At a Glance

Born Reginald Howard White, December 19, 1961, in Chattanooga, TN; son of Charles White and Thelma Dodds Collier; married Sara Copeland, January 5, 1985; children: Jeremy, Jecolia. Education: University of Tennessee, BA, 1983. Religion: Baptist.

Professional football player, 1984. Member of Memphis Showboats (USFL), 1984-85; defensive end for Philadelphia Eagles, 1985-93; defensive end for Green Bay Packers, 1993. Founder, with wife, Sara, and president of Alpha & Omega Ministry, 1988; and Hope Place, 1991. Has also been active in fund-raising and blood drives for Childrens Hospital of Chattanooga and Eagles Fly for Leukemia. Author, with Larry Reid, of The Reggie White Touch Football Playbook: Winning Plays, Rules, and Safety Tips, 1992, Spokesperson for Nike.

Member : Fellowship of Christian Athletes.

Selected awards : Named Southeast Conference Player of the Year, 1984; named NFC rookie of the year, 1986; named to NFL Pro Bowl, 1986, 1987, 1988, 1989, 1990, 1991, 1992; Pro Bowl MVP, 1987; named defensive player of the year by Pro Football Weekly, 1991; named to 1980s All-Decade Team by Pro Football Weekly, 1991; became the NFLs career leader in quarterback sacks, 1993.

Addresses : Office c/o Green Bay Packers, 1265 Lombardi Ave., Green Bay, WI 54304.

my size and achieve success by playing within the rules. I remember telling my mother that someday I would be a professional football player and Id take care of her for the rest of her life.

Minister of Defense

Whites strength and size indeed seemed to be God-given. He never lifted weights or conditioned himself rigorously, but he was always in shape. At Howard High School in Chattanooga, he played both football and basketball, earning All-America honors in football and all-state honors in basketball. Numerous colleges recruited him, but he chose to stay near home and enrolled at the University of Tennessee, whose team, the Volunteers, were glad to have him. He was a talented and determined athlete who spent his Sundays preaching sermons in churches all over the state. As a senior in 1983, he was a consensus All-American and one of four finalists for the Lombardi Award given annually to the outstanding college lineman. (He did not win.)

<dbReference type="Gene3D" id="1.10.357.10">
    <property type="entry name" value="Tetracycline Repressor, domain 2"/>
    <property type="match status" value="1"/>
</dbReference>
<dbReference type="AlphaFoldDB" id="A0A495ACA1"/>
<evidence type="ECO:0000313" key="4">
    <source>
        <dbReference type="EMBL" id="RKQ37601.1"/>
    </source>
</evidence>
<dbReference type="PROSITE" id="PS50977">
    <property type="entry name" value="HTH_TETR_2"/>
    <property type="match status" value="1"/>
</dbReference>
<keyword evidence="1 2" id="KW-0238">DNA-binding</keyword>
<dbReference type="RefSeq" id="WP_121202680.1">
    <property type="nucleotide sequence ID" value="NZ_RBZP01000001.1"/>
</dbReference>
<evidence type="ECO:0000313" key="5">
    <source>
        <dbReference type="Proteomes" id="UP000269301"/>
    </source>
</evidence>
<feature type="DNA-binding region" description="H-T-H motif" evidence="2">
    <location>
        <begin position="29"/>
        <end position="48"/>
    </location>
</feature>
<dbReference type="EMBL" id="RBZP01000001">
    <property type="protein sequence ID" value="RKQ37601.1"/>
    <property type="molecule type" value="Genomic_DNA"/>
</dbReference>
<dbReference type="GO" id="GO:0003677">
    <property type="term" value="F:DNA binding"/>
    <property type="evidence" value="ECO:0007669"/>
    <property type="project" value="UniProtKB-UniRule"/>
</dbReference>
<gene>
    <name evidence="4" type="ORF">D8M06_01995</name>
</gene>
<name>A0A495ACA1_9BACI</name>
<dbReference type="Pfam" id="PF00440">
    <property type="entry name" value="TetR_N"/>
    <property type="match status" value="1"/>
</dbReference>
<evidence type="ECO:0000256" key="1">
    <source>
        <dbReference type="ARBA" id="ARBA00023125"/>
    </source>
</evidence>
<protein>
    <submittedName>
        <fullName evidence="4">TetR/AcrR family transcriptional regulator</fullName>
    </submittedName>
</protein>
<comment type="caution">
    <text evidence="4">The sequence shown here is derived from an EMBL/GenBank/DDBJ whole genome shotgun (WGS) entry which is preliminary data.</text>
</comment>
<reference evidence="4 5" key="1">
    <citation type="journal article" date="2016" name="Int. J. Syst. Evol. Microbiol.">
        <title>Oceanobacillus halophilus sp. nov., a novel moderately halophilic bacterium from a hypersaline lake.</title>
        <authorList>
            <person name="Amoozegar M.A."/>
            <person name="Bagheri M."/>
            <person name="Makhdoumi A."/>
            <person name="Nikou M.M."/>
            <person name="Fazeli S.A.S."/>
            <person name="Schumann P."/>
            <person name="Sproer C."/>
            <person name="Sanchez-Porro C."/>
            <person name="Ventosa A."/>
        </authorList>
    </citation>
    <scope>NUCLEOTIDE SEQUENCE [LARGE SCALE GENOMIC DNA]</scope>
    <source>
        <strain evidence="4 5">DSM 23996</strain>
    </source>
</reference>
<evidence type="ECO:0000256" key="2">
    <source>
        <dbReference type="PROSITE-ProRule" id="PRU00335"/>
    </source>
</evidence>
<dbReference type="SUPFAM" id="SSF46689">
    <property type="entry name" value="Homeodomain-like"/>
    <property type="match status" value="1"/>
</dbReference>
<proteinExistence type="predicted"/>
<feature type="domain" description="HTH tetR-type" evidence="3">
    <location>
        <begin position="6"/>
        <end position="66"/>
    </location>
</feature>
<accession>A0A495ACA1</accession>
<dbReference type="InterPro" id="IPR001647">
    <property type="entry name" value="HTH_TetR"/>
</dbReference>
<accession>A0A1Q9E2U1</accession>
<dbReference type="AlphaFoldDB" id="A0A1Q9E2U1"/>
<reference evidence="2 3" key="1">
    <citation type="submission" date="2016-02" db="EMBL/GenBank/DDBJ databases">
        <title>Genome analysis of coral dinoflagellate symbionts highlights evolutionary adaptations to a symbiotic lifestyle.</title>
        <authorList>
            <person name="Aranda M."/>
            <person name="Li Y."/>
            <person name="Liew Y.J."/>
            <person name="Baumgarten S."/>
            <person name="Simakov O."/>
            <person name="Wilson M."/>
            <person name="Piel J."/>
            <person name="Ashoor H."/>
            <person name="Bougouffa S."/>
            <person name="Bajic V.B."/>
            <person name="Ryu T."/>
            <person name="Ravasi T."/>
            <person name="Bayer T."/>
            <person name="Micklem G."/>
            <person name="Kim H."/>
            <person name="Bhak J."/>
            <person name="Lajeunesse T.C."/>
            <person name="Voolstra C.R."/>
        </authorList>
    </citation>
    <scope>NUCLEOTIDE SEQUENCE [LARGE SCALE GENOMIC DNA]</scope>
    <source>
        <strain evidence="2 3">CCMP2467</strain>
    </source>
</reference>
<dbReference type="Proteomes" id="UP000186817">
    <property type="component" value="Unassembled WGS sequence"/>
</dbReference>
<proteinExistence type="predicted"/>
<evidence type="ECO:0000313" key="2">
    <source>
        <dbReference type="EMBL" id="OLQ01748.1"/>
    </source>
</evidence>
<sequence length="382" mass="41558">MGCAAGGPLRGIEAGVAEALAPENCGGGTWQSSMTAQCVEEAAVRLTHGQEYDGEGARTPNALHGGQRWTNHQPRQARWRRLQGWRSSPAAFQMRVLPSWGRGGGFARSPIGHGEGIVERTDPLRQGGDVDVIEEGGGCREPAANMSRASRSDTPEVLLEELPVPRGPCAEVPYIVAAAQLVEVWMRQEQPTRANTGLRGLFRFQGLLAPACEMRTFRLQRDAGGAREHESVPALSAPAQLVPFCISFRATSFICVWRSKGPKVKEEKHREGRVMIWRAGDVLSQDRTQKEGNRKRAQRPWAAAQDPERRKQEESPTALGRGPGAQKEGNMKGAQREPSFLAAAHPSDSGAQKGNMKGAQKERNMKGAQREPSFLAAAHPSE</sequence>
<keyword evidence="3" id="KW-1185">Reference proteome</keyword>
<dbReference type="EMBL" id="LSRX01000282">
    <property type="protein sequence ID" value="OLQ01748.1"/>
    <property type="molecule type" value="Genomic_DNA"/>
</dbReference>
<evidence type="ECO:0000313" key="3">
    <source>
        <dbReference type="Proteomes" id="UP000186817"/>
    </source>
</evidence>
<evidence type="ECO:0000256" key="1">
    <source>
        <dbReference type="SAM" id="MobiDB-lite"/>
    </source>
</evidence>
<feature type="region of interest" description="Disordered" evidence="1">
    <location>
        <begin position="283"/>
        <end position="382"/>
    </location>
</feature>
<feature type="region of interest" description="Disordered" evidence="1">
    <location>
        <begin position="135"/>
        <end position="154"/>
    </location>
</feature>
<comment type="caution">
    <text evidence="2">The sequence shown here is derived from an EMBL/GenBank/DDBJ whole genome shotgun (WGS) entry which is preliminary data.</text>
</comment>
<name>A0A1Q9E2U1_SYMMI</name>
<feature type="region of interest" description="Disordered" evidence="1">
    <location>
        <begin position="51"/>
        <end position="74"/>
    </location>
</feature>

During his years with the Volunteers, White earned the nickname minister of defense. The named followed him into his professional career, which began in 1984.

For a while it appeared that Reggie White might never leave Tennessee. After graduating from college he signed a five-year, $4 million contract with the Memphis Showboats, one of the teams in the fledgling United States Football League (USFL). The USFL began as an alternative league for cities starved for professional football action. From the outset it was dwarfed by the better-known, better-staffed National Football League, and soon the upstart teams foundered financially. White viewed this financial instability with concern. He also wanted to prove himself against the best players in the game. He began the 1985 season with the USFL but defected to the Philadelphia Eagles. With his wife, Sarawhom he had met in churchhe ventured north to join the NFL.

Began NFL Career with the Philadelphia Eagles